The people of the area responded with tremendous interest. Since the '80s the street schools in many areas of Lyari like Baghdadi, Mombasa Street, Gul Muhammad Lane, Chakiwara No.1, and Kalakot have produced a generation of teachers. Former pupils of the night streets now teach there. A trend for sending girl children to the street schools also developed as the volunteers overcame initial resistance and parents now gladly send their daughters to these schools. A number of girls have also joined them as volunteer teachers. Most of these street schools are run on a self-help basis and generate their funds from within the community. The only contribution of the social welfare department of the Sindh Government to date is a grant of 25,000 rupees in 1989 to the Naujawan Tehrik's Rangiwara branch. However, the education department has allowed these organisations to run their schools on the premises of their buildings after school hours.

Though many of the former drugs dens have been replaced with night street schools, the drug pushers still operate in a clandestine way. The walls in Sabirdad lane in Kalakot continue to display graffiti demanding public hanging not only for the killers of Mir Murtaza Bhutto but also for "Drug pusher Salim Bengali".
"Having a puff of hash is seen as a macho activity", says the head of an NGO running street night schools. "In my early youth, I was myself charas addict. I was told by my friends that puffing hash makes your eyes look more attractive", he says.
The double or multi-story buildings replacing earlier jhuggis in Lyari belong to expatriates working in the Gulf or to local drug pushers. Being a drug addict, working in a Gulf state, joining the militant wing of a political party, becoming a sportsman, working at the port or the local electronic market or being completely jobless are all typical features of Lyari youth.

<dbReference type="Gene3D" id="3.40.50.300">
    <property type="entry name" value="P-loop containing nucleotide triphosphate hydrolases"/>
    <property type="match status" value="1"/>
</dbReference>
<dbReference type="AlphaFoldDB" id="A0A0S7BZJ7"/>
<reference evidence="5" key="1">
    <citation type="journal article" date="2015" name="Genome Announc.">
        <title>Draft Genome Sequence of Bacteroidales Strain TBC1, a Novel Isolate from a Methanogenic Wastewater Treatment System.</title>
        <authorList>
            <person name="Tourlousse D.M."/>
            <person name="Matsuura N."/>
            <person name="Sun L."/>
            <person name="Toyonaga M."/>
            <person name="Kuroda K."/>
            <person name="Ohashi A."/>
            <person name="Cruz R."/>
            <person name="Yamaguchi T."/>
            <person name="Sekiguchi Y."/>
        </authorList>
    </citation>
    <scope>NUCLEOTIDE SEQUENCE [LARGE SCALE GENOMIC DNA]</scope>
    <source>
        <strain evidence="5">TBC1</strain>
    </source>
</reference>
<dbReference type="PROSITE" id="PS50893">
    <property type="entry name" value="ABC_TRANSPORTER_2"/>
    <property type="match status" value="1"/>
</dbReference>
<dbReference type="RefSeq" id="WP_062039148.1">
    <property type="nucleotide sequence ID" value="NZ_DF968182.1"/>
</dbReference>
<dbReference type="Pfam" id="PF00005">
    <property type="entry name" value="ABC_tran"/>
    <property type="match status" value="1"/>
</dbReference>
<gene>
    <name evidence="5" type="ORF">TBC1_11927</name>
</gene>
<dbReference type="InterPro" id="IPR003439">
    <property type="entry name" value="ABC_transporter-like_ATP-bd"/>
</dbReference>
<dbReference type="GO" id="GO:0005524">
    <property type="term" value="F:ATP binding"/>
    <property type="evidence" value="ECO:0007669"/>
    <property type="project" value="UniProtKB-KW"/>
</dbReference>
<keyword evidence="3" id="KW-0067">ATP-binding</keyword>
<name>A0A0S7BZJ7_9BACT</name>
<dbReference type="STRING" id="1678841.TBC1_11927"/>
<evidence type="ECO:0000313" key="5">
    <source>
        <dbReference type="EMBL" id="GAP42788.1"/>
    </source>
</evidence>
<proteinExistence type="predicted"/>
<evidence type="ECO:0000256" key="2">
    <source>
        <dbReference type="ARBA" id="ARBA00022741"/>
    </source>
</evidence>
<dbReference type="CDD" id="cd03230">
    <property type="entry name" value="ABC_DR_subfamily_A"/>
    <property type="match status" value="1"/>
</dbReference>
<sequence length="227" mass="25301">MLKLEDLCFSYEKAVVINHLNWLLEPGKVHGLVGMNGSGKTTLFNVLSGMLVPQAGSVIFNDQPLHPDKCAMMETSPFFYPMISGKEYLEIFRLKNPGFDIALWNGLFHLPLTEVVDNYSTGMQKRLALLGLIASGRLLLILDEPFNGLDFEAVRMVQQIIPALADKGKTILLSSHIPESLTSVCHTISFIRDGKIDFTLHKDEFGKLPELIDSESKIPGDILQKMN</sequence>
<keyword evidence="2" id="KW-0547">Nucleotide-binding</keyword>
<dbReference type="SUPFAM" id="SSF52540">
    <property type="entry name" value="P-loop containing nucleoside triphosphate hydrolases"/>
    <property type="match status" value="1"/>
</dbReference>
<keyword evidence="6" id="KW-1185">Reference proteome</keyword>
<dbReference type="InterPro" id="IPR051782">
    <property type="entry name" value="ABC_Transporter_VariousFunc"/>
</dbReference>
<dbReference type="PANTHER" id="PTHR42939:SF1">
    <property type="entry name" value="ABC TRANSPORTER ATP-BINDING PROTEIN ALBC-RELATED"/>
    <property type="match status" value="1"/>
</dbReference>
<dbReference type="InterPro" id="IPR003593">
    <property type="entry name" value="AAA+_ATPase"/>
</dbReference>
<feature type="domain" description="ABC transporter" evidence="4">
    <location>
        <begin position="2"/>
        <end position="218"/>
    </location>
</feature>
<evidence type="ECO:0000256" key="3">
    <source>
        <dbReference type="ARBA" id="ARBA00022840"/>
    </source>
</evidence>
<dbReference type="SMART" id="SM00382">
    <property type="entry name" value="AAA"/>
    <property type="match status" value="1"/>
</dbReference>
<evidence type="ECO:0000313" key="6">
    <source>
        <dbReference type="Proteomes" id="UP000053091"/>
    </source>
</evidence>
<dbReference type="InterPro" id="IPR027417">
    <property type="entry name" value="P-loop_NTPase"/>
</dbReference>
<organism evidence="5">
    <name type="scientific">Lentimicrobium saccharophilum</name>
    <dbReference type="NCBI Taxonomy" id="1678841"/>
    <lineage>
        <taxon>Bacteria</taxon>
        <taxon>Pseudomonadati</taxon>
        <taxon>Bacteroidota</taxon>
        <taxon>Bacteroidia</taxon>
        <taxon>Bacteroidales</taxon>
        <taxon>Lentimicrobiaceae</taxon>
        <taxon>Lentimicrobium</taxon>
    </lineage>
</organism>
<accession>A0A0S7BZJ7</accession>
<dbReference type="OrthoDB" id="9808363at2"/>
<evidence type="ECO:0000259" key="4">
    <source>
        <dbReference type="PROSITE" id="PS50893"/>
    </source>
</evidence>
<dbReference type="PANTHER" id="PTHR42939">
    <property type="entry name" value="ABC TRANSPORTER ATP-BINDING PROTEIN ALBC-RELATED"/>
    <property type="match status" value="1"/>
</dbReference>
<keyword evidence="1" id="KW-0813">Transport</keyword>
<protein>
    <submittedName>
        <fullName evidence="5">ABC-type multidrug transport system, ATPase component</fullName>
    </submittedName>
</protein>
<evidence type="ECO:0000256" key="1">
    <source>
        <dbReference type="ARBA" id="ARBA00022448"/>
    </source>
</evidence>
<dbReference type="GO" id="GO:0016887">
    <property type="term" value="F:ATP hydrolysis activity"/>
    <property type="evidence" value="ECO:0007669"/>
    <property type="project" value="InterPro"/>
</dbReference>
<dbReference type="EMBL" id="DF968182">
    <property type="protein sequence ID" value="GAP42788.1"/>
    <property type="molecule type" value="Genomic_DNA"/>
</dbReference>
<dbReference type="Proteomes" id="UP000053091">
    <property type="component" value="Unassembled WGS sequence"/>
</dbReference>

Charas addicts and drunkards were converted to heroin addiction when the drug made its way into Lyari with the advent of the Afghan and Iranian refugees, just after the banning of alcohol in the country. Afghan smugglers are said to have introduced heroin in some areas of Lyari and coastal Balochistan, free of cost.

"Beware, they may be police agents," whisper some youngster sitting in the narrow confines of Puri (which literally means dust) lane. In such streets, confrontation with the police has become the order of the day. Police mobiles come into the streets, cops haul the boys off, search them, in many cases beat them and take them away. "They do not even spare people coming out of their houses to escape load shedding," complain the people of Kalakot and Chakiwara.

Lyari is world apart. People have been living here for generations and some families for over a century. "After leaving Sarawan, our native land in Iranian Balochistan, Lyari became our second and last home," says ageing Noor Muhammad at Rangiwara. With the exception of those who find their way to the Gulf, there are few who can be persuaded to abandon their abode at Lyari. "The Lyariites never leave their houses or neighbourhoods. That's why they seem cut off from the rest of Karachi and rest of the country"

http://www.baloch20 32.htm


Dear Jawad: Thanks for sharing with us Wj Aftab Baloch's interesting article. Only one thing I want to add that most of Baloch migrated to Karachi and Sindh after Reza Khan Pahlavi's occupation of Balochistan. He and his son Mohammad Reza's rule was a darkest time for Baloch because they have implemented a policy of ethnic cleansing of Baloch in their ancestral  land. Unfortunately, the present theocratic regime is worse than Pahlavi rule because of its rigid Shiaite fanaticism against Sunnis.